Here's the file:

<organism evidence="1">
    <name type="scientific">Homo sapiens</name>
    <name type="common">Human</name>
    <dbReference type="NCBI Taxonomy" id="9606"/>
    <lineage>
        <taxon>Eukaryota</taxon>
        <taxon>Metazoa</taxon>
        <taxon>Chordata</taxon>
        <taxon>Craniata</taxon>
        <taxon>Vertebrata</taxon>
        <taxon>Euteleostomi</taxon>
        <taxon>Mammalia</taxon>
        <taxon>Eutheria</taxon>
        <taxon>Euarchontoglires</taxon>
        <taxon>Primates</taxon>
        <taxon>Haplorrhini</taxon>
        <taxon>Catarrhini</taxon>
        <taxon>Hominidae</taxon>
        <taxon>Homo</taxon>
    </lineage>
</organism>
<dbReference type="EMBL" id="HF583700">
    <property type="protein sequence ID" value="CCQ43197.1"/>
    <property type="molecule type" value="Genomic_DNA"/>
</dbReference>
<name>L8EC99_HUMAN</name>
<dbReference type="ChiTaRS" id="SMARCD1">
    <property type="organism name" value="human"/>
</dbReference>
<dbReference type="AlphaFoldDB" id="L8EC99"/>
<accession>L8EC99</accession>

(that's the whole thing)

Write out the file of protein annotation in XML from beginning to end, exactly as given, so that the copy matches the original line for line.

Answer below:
<organism evidence="1">
    <name type="scientific">Homo sapiens</name>
    <name type="common">Human</name>
    <dbReference type="NCBI Taxonomy" id="9606"/>
    <lineage>
        <taxon>Eukaryota</taxon>
        <taxon>Metazoa</taxon>
        <taxon>Chordata</taxon>
        <taxon>Craniata</taxon>
        <taxon>Vertebrata</taxon>
        <taxon>Euteleostomi</taxon>
        <taxon>Mammalia</taxon>
        <taxon>Eutheria</taxon>
        <taxon>Euarchontoglires</taxon>
        <taxon>Primates</taxon>
        <taxon>Haplorrhini</taxon>
        <taxon>Catarrhini</taxon>
        <taxon>Hominidae</taxon>
        <taxon>Homo</taxon>
    </lineage>
</organism>
<dbReference type="EMBL" id="HF583700">
    <property type="protein sequence ID" value="CCQ43197.1"/>
    <property type="molecule type" value="Genomic_DNA"/>
</dbReference>
<name>L8EC99_HUMAN</name>
<dbReference type="ChiTaRS" id="SMARCD1">
    <property type="organism name" value="human"/>
</dbReference>
<dbReference type="AlphaFoldDB" id="L8EC99"/>
<accession>L8EC99</accession>